Diagnosis and Stages of Grief

Can you believe after all this time, after all the medical appointments, after all the bloodwork, and other medical tests you FINALLY have a diagnosis? Now what? Maybe you find yourself going through the stages of grief? Grief isn't just for death, it's for the loss of anything we now find hard to face. After your diagnosis, you may find the stages of grief start setting in. For some it may be a long journey to acceptance, for others, it comes easier. Either way, it's something most of us that are patients or caregivers to patients experience.


  1. Denial - Is my doctor right? How about the test results, are they accurate? Maybe this is something else? - This can be the worst stage, it can make you feel like you have even more questions now. Once you find acceptance, the journey will get better, I promise!

  2. Anger - This can be different for a person with a diagnosis versus a person that is a caregiver, say a parent. For those that are patients, the anger could be at your medical provider for taking so long to figure this out, or maybe for saying "You have (fill in the medical condition)" and sending you out the door to fend for yourself. For those of us that are parents of children that are diagnosed with any chronic illness, we can sometimes be angry at ourselves for not figuring it out sooner. Please don't beat yourself up, if the professionals couldn't figure it out with their medical degrees, how could you possibly be expected to?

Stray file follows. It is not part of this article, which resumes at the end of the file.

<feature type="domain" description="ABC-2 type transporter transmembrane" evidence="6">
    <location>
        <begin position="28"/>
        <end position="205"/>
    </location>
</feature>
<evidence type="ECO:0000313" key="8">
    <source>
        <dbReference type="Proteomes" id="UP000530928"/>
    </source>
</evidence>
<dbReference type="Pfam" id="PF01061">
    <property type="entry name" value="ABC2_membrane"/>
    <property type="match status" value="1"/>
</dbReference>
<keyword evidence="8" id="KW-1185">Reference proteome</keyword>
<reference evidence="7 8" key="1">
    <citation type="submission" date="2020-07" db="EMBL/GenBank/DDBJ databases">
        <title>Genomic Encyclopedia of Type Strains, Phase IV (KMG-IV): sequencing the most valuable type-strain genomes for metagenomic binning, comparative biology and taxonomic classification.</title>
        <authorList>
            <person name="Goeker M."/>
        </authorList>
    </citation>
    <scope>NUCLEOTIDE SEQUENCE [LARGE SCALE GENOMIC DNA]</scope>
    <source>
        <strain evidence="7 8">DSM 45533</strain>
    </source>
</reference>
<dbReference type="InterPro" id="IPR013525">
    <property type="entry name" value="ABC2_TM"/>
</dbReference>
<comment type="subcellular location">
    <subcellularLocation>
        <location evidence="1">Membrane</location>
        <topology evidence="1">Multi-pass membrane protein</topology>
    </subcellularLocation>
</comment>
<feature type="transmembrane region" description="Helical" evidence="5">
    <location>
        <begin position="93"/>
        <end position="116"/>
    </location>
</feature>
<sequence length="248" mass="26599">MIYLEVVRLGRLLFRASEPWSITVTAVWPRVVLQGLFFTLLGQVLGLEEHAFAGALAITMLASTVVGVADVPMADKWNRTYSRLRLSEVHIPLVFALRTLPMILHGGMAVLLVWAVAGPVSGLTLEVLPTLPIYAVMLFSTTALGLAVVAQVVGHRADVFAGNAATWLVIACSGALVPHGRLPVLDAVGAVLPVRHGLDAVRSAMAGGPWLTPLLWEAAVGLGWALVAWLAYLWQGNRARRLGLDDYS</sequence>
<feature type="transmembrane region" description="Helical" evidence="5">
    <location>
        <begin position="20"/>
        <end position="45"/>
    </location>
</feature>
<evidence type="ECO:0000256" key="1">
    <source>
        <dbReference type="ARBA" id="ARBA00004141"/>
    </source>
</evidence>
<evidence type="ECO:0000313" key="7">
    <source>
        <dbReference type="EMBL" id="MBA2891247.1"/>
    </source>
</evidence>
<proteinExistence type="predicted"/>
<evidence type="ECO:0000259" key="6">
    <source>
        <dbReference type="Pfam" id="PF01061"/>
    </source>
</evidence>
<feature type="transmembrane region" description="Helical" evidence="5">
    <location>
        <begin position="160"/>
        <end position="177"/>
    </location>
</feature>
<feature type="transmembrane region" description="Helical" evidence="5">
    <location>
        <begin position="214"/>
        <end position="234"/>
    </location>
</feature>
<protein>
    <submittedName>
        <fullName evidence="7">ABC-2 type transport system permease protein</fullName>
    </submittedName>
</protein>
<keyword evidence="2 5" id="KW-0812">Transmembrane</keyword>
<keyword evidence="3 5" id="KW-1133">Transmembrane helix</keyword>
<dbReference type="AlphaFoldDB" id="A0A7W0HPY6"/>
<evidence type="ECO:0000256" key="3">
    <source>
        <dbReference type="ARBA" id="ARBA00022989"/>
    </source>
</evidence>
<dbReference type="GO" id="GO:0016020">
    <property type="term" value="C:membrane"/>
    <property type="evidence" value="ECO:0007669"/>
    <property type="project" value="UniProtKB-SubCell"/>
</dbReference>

3. Bargaining - Let's use celiac disease as an example: Maybe a little bit of gluten won't hurt me? For those with NCGS or another medical condition outside of celiac disease, this may be true. You need to listen to your body and let it guide you. For celiac disease, this is a hard NO! If you have been diagnosed with CD, the only form of treatment is a strict gluten free way of life.

  4. Depression - Maybe this is in the form of "why me?". Trust me, this will get better. With knowledge comes great things! You are reeling from all the things that have changed and the ones that will need to change going forward.

  5. Acceptance - For some this comes quickly, for others, it can take months. Once you accept your "limitations", you will realize that they really aren't as limiting as you first thought. Focusing on what you CAN have instead of what you CANNOT have is a more positive outlook and way to go forward.